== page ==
Regulations amending the National Parks of Canada Wilderness Area Regulations (Riding Mountain National Park, La Mauricie National Park, Kejimkujik National Park and National Historic Site and Prince Edward Island National Park)

Description

Enabling Act: Canada National Parks Act - Sub-section 14 (1)

Under the Act, any area of a national park or a national park reserve that exists in a natural state or that is capable of returning to a natural state may by regulation, be declared to be a wilderness area. The Minister may not authorize activities to be carried out in a wilderness area that are likely to impair the wilderness character of the area. Development and use that is inconsistent with the wilderness character is prohibited.

The proposed regulations would add new wilderness areas in the following five national parks: Riding Mountain National Park (Manitoba), La Mauricie National Park (Quebec), Banff National Park (Alberta) Kejimkujik National Park and National Historic Site (Nova Scotia) and Prince Edward Island National Park (Prince Edward Island).

Potential impacts on Canadians, including businesses

There are no expected business impacts.

Regulatory cooperation efforts (domestic, international)

The Parks Canada Agency is responsible for the management of lands and waters under its administration. Regulatory cooperation efforts (domestic and international) do not apply to this proposed regulatory amendment (or regulations) as all proposed activities will be undertaken on Parks Canada lands and/or waters. The Parks Canada Agency continues to seek opportunities to work with municipal, provincial/ territorial, federal and international partners; as well as incorporate best practices from other jurisdictions in the development and modernization of the Agency’s regulatory suite.

These regulations do not fall under any specific formal regulatory work plan including, but not limited to: the Canadian Free Trade Agreement Regulatory Reconciliation and Cooperation Table, the Canadian-European Union Regulatory Cooperation Forum, and the Canada-United States Regulatory Cooperation Council.

Consultations

Public consultations about the proposed wilderness areas were held during the development of the management plans for four of the national parks between 2007 and 2016 and the development of the Lake Louise Ski Area Site Guidelines in 2015. Members of Indigenous groups and communities located in or surrounding the national parks were included in all consultations.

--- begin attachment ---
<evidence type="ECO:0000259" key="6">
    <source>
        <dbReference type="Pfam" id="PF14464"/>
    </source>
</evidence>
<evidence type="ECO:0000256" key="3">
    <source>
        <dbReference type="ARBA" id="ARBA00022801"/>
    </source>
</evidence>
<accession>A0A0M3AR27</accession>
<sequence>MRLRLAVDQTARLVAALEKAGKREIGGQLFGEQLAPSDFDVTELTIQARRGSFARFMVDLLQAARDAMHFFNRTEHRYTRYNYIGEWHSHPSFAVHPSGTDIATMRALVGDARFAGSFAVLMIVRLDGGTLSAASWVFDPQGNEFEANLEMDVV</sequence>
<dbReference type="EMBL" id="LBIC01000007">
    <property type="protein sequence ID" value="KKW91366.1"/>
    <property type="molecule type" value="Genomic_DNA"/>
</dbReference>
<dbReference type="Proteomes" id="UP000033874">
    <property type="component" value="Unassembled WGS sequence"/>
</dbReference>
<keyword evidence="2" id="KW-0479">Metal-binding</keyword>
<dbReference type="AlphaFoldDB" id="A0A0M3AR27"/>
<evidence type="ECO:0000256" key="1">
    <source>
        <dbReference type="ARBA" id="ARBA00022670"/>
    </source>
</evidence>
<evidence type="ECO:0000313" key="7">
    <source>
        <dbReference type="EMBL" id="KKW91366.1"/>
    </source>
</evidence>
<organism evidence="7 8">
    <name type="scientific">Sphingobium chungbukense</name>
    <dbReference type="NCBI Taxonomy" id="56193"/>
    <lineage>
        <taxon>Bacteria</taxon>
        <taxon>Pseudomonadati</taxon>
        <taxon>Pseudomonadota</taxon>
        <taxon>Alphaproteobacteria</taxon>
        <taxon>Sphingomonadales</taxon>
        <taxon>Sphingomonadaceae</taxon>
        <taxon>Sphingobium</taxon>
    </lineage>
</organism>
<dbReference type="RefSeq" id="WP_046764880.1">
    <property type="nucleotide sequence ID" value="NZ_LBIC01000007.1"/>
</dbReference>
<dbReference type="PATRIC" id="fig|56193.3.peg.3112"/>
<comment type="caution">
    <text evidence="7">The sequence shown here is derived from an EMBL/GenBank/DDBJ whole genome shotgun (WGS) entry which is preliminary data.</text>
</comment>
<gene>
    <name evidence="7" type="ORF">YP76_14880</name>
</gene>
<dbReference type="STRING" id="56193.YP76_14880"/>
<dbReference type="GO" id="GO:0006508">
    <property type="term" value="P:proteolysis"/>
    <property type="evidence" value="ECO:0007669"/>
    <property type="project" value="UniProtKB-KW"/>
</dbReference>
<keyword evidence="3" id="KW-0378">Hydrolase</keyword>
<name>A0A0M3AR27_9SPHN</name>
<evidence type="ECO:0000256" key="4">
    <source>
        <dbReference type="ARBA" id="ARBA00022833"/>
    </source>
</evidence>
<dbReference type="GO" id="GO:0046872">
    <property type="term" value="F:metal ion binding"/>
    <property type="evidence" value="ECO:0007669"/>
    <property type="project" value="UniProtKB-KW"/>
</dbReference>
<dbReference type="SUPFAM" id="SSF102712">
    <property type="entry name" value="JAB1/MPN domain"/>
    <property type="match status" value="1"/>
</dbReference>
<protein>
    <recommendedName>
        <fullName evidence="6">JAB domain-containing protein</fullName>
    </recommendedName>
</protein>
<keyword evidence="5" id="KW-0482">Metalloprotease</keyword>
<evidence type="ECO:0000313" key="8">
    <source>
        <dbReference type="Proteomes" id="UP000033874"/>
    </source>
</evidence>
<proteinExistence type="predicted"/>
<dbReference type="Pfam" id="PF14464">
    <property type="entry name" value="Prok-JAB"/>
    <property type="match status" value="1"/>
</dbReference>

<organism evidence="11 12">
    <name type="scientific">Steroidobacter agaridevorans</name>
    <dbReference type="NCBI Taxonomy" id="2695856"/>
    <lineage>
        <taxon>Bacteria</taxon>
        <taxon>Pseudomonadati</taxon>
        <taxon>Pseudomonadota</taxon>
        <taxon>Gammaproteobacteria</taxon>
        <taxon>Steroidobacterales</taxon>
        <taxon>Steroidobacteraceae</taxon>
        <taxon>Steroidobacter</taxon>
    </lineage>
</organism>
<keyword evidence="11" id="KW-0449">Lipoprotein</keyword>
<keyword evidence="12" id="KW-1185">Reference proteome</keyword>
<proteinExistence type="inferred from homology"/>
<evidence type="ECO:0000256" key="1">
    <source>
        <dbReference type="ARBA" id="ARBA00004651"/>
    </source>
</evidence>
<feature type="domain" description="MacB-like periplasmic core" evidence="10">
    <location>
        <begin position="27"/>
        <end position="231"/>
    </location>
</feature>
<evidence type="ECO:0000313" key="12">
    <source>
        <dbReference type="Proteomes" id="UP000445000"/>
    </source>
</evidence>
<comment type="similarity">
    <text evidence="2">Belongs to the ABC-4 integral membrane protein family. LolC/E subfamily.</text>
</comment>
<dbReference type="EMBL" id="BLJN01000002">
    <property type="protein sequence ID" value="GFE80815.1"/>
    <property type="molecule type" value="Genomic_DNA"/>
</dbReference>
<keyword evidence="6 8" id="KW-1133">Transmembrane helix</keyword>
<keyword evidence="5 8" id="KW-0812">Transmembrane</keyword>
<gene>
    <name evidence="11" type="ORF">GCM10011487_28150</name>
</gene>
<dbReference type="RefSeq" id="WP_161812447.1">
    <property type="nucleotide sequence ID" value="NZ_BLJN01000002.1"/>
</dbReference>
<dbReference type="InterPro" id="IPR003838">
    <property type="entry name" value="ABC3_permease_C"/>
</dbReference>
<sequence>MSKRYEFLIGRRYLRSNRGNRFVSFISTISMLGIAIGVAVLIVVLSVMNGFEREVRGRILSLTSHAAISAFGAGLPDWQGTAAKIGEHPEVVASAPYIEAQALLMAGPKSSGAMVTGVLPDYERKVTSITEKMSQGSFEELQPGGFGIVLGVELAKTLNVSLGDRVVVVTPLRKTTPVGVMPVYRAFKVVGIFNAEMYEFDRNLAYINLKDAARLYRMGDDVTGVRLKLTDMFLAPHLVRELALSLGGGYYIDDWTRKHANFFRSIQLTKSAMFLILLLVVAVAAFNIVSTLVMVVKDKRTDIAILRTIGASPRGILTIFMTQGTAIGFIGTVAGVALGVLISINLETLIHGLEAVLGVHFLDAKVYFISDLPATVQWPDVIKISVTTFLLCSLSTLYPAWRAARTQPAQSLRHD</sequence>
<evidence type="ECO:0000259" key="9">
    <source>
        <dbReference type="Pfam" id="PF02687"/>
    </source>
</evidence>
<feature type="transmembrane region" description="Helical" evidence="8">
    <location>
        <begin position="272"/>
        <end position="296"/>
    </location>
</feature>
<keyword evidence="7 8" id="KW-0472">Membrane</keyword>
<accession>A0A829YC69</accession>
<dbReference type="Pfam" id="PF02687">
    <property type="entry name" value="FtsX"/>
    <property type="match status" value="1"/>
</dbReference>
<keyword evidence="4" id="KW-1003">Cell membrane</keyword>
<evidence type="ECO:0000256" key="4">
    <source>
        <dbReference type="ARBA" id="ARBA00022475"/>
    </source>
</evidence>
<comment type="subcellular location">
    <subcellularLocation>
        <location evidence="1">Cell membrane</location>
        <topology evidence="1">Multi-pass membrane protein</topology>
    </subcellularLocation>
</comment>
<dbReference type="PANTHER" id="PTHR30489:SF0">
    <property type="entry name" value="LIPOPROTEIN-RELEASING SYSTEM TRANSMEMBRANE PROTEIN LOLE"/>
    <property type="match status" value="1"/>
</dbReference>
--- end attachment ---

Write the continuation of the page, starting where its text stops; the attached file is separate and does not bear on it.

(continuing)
This is a long-term initiative; it is not expected to result in regulations being pre-published or published in their final form within the 24-month period.

For further information
Departmental or agency contact

Alison Lobsinger
Director, Policy, Legislative and Cabinet Affairs
Strategic Policy and Investment Directorate

Date the regulatory initiative was first included in the Forward Regulatory Plan

April 1, 2012


National parks of Canada wild animal regulations

Description

Enabling Act: Canada National Parks Act - Sub-section 16 (1)

Parks Canada is proposing National Parks of Canada Wild Animal Regulations to replace the current National Parks Wildlife Regulations. The National Parks of Canada Wildlife Regulations were developed in 1981 before the establishment of most national parks in northern Canada, and do not take into account economic commitments made under land claim agreements or increased visitation to northern parks where the risk of polar bear encounters is high.

The proposed amendments to the regulations would:

  1. Enhance protection of all wild animals and their dwelling places;
  2. Respect obligations under various land claim agreements, impact and benefit agreements or park establishment agreements; and
  3. Enhance visitor safety in national parks where polar bears are present by establishing certain categories of park users authorized to carry and use firearms for self-protection and the protection of others from bears.
Potential impacts on Canadians, including businesses

There may be business impacts. The "One-for-One" Rule and/or the Small Business Lens may apply.

Regulatory cooperation efforts (domestic, international)

The Parks Canada Agency is responsible for the management of lands and waters under its administration. Regulatory cooperation efforts (domestic and international) do not apply to this proposed regulatory amendment (or regulations) as all proposed activities will be undertaken on Parks Canada lands and/or waters. The Parks Canada Agency continues to seek opportunities to work with municipal, provincial/ territorial, federal and international partners; as well as incorporate best practices from other jurisdictions in the development and modernization of the Agency’s regulatory suite.

These regulations do not fall under any specific formal regulatory work plan including, but not limited to: the Canadian Free Trade Agreement Regulatory Reconciliation and Cooperation Table, the Canadian-European Union Regulatory Cooperation Forum, and the Canada-United States Regulatory Cooperation Council.